Brookings Logo
Our Mission

The main goal of residency training at Washington University and St Louis Children's Hospital is to provide young physicians interested in learning pediatrics with ample opportunities to gain first-hand clinical experience. Our rotations are designed to foster this experience, and focus on providing substantial independence and autonomy.

The mission of the Department of Pediatrics at Washington University School of Medicine — to improve the health of children and adolescents through excellence in patient care, research, teaching and community service — is embraced by our faculty and staff who are deeply committed to the welfare of children and adolescents.

The mission of St. Louis Children’s Hospital (SLCH) is to "Do What's Right for Kids!" The hospital leads the development of innovative, cost-effective approaches in prevention, primary care and specialty services, with the ultimate goal of improving the health of all children. SLCH has been recognized by U.S. News & World Report as one of America’s best children’s hospitals and holds nursing’s highest honor, the Magnet designation.

The Department of Pediatrics has received renewal through 2017 of its designation as a "Child Health Research Center of Excellence" by the National Institutes of Health. This Center, supported by its third $2 million grant, is using models it developed to study pathology of diseases that affect children, focusing on human developmental biology. Such study will give insight into the pathology of the diseases as well as potential treatments.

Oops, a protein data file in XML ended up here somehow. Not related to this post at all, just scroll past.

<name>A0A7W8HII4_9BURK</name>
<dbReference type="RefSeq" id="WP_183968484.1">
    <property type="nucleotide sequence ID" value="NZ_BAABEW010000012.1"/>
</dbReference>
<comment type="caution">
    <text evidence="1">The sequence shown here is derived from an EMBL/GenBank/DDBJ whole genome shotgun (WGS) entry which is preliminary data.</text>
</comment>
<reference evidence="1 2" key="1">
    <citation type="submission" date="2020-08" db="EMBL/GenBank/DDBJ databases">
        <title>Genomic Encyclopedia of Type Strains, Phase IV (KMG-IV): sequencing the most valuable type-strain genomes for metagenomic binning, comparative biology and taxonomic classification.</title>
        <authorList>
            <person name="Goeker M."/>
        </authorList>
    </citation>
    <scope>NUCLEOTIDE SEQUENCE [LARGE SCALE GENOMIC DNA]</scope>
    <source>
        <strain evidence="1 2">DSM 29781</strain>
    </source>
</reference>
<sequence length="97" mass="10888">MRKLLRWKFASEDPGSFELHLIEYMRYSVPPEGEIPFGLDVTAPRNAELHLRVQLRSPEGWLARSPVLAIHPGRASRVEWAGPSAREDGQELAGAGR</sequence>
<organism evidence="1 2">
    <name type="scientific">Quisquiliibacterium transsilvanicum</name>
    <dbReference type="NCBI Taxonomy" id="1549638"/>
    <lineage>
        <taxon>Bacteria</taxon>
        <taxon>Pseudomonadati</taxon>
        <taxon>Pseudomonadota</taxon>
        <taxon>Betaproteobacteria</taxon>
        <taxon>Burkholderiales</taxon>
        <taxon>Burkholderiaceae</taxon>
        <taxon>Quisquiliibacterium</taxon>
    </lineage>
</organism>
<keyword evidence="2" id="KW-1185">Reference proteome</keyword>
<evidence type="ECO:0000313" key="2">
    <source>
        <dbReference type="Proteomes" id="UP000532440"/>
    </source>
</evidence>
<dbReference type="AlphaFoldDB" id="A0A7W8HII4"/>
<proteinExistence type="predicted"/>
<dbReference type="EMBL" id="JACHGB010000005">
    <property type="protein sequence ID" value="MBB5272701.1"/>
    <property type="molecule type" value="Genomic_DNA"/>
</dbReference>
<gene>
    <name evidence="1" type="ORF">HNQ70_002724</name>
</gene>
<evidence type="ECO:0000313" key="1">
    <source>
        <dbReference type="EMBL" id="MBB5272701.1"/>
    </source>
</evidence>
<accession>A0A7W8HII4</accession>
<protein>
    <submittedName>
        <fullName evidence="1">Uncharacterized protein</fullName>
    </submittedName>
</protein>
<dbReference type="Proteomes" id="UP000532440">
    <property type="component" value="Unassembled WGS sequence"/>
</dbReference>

In 2006, the Children’s Discovery Institute was established as a partnership between Washington University and St. Louis Children’s Hospital involving faculty, students and professional staff throughout the university’s academic and medical community. The Children’s Discovery Institute supports broad, interdisciplinary research initiatives within four specific areas: childhood cancer, musculoskeletal diseases, pulmonary disease and congenital heart disease.

A few additional examples of leadership in clinical research and practice include the medical and surgical treatment of intractable seizures and spastic diplegia, which have made the hospital a leading center for the care of children with neurological disorders. The physiologic basis for apnea in premature infants was described by Washington University faculty. Major contributions to research also have been made in the areas of sudden infant death, immunodeficiency disease, vaccine development and juvenile hypertension.